Background & Aims: We performed a systematic review and network meta-analysis to evaluate the overall and comparative effects of weight-loss medications approved by the Food and Drug Administration for long-term use on cardiometabolic risk profiles of obese adults. Methods: We performed a systematic literature review through February 28, 2017 to identify randomized clinical trials of the effects of Food and Drug Administration−approved weight-loss medications (ie, orlistat, lorcaserin, naltrexone-bupropion, phentermine-topiramate, and liraglutide) administered to obese adults for 1 year or more, compared with placebo or another active agent. Outcomes of interest included changes in blood glucose (fasting blood glucose [FBG] and hemoglobin A1c), cholesterol profile (low-density lipoprotein and high-density lipoproteins), blood pressure (BP; systolic/diastolic), and waist circumference (WC). We performed pair-wise and network meta-analyses with outcomes reported as weighted and standardized mean differences. Quality of evidence was rated using GRADE (Grading of Recommendations Assessment, Development and Evaluation). Results: In a meta-analysis of 28 randomized controlled trials (29,018 participants; median body mass index, 36.1 kg/m2), we associated weight-loss medications with a modest decrease in FBG (weighted mean difference, 4.0 mg/dL; 95% confidence interval, –4.4 to –3.6 mg/dL) and WC (weighted mean difference, reduction of 3.3 cm; 95% confidence interval, –3.5 to –3.1 cm), without clinically meaningful changes in systolic/diastolic BP or cholesterol profile vs placebo (standardized mean difference <0.2); effects varied among drugs. Phentermine-topiramate use was associated with a substantial decrease in WC and a modest decrease in FBG, hemoglobin A1c, and BP, and had minimal effect on cholesterol. Liraglutide use was associated with a substantial decrease in FBG, hemoglobin A1c, and WC, and a minimal effect on BP and cholesterol. Naltrexone-bupropion use was associated with moderate increase in high-density lipoprotein cholesterol, but had a minimal effect on FBG and WC. Orlistat use was associated with a decrease in low-density lipoprotein and high-density lipoprotein cholesterol. No drug improved all cardiometabolic risk factors. Conclusions: In a systematic review and network meta-analysis, we found Food and Drug Administration−approved weight-loss medications to have only modest positive effects on cardiometabolic risk profile. Further research is needed to evaluate the long-term cardiometabolic benefits of these medications. PROSPERO: CRD42016039486.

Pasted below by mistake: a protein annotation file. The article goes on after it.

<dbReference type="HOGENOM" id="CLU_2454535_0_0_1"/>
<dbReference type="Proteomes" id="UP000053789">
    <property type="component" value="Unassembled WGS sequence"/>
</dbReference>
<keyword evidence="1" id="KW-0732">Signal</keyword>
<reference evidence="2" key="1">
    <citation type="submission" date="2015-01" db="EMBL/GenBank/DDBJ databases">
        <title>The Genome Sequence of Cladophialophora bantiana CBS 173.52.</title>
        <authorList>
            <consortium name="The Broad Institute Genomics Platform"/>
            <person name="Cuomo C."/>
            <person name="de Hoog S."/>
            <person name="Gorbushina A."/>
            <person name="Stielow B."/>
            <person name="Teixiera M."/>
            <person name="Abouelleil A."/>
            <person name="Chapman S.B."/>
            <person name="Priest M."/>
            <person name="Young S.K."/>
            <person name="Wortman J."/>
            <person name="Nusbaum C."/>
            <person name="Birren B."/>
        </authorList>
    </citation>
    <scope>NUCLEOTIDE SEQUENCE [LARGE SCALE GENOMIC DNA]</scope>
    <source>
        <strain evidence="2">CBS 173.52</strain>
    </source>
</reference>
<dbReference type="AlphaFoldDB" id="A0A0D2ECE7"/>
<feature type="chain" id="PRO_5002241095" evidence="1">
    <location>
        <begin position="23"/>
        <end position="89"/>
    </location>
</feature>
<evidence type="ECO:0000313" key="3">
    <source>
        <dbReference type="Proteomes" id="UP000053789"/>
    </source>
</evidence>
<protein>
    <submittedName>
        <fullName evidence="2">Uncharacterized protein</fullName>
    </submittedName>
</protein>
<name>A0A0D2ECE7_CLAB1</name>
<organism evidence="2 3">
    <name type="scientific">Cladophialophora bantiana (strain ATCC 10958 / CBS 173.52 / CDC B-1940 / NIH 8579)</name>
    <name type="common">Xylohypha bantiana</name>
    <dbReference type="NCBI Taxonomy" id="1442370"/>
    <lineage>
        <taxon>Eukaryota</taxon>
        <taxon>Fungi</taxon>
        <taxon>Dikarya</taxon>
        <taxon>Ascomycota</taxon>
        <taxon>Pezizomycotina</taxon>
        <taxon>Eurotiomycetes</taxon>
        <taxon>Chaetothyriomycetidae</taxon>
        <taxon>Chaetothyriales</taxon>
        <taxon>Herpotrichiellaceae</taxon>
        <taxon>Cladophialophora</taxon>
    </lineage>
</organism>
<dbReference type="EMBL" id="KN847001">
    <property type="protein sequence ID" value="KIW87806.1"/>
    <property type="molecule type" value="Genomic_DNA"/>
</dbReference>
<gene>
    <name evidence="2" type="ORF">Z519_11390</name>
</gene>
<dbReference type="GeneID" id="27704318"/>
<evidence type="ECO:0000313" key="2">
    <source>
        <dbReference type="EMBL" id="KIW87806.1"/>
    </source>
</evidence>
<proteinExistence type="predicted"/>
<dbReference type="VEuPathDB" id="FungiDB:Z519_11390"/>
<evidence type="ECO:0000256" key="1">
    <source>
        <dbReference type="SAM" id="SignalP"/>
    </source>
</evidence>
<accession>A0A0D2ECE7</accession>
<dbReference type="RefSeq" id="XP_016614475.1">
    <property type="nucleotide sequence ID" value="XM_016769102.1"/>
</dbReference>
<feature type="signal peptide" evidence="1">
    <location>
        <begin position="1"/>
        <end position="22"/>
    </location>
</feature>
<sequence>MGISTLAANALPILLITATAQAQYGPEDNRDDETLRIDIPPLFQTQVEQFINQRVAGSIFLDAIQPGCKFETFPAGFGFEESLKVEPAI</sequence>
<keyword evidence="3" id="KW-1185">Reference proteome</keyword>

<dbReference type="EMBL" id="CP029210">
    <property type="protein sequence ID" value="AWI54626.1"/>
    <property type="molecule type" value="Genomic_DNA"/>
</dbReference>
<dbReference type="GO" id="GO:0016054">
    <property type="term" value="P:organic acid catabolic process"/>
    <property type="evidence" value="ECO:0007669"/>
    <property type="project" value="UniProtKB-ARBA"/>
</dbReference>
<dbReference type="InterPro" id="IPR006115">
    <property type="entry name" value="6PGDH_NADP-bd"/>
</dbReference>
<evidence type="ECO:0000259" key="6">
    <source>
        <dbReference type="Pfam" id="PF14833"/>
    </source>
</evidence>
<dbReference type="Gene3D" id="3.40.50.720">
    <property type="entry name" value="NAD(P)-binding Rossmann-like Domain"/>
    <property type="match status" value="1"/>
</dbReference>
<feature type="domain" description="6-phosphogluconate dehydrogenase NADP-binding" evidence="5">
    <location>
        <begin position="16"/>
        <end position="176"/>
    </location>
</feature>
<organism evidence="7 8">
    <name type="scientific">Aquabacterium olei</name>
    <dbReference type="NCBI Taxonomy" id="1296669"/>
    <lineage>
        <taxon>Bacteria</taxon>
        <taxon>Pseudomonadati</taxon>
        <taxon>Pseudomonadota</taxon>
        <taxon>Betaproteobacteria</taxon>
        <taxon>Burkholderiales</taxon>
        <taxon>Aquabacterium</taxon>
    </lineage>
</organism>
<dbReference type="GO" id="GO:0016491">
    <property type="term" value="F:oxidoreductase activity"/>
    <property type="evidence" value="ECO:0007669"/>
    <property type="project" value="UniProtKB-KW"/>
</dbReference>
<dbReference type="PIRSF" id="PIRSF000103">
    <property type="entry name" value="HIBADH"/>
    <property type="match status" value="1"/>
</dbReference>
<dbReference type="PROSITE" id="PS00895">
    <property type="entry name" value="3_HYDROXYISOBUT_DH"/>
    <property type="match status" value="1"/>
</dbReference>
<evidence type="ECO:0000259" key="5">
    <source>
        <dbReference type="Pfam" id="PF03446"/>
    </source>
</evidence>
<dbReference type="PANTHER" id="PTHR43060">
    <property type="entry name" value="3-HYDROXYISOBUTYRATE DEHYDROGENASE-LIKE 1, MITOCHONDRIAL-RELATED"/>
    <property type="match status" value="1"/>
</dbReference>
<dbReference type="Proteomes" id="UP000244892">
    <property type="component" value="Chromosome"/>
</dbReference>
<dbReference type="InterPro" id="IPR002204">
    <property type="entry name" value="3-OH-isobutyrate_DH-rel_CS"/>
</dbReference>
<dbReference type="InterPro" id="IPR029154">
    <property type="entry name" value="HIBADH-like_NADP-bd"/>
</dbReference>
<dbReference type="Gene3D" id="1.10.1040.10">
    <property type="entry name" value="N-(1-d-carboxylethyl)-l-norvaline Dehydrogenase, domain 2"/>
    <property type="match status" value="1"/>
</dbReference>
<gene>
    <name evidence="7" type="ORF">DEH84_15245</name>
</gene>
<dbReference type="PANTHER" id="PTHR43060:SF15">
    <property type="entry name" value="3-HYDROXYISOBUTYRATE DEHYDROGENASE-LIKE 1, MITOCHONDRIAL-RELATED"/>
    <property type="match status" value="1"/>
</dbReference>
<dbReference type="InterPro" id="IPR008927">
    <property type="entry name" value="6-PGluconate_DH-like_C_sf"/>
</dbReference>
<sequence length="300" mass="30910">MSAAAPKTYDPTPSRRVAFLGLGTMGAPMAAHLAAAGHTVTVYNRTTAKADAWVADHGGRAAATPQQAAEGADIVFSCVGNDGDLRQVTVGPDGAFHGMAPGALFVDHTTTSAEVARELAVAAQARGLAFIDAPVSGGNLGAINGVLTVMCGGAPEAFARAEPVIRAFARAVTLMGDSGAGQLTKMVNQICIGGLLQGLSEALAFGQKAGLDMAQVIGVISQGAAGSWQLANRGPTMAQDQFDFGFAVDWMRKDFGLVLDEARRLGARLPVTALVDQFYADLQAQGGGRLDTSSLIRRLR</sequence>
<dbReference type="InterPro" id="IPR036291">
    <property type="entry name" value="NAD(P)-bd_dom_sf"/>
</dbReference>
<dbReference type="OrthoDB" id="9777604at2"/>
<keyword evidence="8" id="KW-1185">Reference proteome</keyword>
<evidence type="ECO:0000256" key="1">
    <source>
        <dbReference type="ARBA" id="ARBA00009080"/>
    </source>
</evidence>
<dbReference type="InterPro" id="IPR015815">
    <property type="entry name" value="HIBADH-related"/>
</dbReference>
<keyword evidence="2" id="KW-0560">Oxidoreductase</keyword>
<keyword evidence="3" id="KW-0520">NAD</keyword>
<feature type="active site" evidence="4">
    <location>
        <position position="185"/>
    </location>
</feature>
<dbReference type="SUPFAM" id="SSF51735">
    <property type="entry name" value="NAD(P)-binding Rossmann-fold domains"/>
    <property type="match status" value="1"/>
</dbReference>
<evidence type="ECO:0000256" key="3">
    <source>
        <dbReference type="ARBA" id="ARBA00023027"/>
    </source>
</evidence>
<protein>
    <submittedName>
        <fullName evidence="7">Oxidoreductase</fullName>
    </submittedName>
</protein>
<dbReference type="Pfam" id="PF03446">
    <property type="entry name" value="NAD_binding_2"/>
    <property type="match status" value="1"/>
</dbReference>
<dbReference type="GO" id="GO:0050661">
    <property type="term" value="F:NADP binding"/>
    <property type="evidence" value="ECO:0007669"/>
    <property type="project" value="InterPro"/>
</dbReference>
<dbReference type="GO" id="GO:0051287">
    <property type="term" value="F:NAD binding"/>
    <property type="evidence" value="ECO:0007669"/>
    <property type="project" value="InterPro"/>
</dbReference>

- Heart Disease
ASJC Scopus subject areas